Cambridge University to investigate its historical links with slavery
Cambridge University has launched a two year investigation into how it may have benefited in the past from slavery.
The inquiry will explore how the institution may have gained from slavery and the exploitation of labour, through financial and other bequests to departments, libraries and museums.
The university’s advisory group will report back in 2021 and recommend ways for the university to ‘publoicaly acknowledge’ any links and address their impact.
Vice-Chancellor Professor Stephen Toope said: “There is growing public and academic interest in the links between the older British universities and the slave trade, and it is only right that Cambridge should look into its own exposure to the profits of coerced labour during the colonial period.
“We cannot change the past, but nor should we seek to hide from it. I hope this process will help the University understand and acknowledge its role during that dark phase of human history.”
The Advisory Group, which was commissioned by Prof Toope, will also t will also investigate the extent to which scholarship at the University of Cambridge might have reinforced and validated race-based thinking between the 18th and early 20th Century.
David Lammy MP responded on Twitter: “I commend Cambridge University decision to examine its colonial past and slavery. To whom much is given much is expected.The wounds of that period still reverberate today. Contrition and atonement for of a grievous wrong is the only way to face the future.”
The inquiry will be conducted by two full-time post-doctoral researchers, based in the Centre of African Studies, part of the School of Humanities and Social Sciences. The research will examine specific gifts, bequests and historical connections with the slave trade.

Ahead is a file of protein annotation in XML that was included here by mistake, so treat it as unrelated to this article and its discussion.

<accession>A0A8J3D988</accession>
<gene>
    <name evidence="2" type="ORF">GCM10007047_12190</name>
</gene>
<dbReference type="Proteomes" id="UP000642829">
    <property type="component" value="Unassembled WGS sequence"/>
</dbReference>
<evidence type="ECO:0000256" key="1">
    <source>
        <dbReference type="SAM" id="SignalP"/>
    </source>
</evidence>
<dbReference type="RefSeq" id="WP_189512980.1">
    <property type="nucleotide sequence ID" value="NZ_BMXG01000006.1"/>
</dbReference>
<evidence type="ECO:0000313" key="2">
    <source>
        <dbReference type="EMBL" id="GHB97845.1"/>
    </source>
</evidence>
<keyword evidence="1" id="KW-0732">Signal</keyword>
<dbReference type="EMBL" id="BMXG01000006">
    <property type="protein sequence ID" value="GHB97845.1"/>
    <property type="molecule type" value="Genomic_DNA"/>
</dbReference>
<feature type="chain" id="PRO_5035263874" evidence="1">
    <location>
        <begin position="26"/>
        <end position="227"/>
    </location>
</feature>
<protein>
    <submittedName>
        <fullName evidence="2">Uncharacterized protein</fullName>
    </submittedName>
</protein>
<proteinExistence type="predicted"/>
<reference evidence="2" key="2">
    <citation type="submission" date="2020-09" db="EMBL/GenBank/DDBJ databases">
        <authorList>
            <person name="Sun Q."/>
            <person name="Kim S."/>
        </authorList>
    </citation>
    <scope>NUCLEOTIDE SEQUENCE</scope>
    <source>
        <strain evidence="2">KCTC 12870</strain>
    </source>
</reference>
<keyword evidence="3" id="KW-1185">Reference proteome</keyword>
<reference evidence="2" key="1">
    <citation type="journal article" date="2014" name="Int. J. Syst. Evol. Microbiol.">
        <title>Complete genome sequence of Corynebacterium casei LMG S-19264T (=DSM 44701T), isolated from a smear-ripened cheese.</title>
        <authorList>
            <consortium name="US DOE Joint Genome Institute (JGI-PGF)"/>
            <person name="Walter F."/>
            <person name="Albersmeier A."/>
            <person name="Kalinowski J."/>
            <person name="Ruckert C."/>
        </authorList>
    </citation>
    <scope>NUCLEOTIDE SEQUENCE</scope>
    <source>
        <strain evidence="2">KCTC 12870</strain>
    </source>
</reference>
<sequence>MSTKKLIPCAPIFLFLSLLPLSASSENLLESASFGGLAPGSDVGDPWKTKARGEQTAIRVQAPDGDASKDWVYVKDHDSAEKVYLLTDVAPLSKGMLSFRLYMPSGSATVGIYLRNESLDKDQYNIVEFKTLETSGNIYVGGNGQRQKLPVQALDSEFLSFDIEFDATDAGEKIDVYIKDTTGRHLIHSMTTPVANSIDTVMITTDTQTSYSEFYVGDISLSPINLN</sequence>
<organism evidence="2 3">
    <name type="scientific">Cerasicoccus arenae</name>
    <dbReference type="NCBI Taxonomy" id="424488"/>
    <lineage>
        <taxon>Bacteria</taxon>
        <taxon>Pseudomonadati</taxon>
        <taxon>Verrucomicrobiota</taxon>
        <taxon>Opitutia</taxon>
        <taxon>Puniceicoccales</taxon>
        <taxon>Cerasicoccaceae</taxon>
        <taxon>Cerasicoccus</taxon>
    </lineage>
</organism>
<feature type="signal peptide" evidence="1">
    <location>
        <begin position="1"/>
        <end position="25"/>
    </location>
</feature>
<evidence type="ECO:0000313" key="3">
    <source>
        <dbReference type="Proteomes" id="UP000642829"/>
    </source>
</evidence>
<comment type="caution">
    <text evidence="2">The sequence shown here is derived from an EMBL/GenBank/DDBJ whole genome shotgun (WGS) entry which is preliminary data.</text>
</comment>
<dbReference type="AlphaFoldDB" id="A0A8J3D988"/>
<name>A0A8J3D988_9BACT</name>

The final report is expected in autumn 2021. Alongside its findings on historical links to the slave trade, the report will recommend appropriate ways for the University to publicly acknowledge such links and their modern impact.
The Advisory Group will be chaired by Professor Martin Millett, the Laurence Professor of Classical Archaeology. He said: “It is reasonable to assume that, like many large British institutions during the colonial era, the University will have benefited directly or indirectly from, and contributed to, the practices of the time.
“The benefits may have been financial or through other gifts. But the panel is just as interested in the way scholars at the University helped shape public and political opinion, supporting, reinforcing and sometimes contesting racial attitudes which are repugnant in the 21st Century.”
Last year Glasgow University announced a programme of “reparative justice” after a year-long study discovered that the university benefited from the equivalent of tens of millions of pounds donated from the profits of slavery.
As a result of the study, the university will also create a centre for the study of slavery and will add a memorial at the university in the name of the enslaved.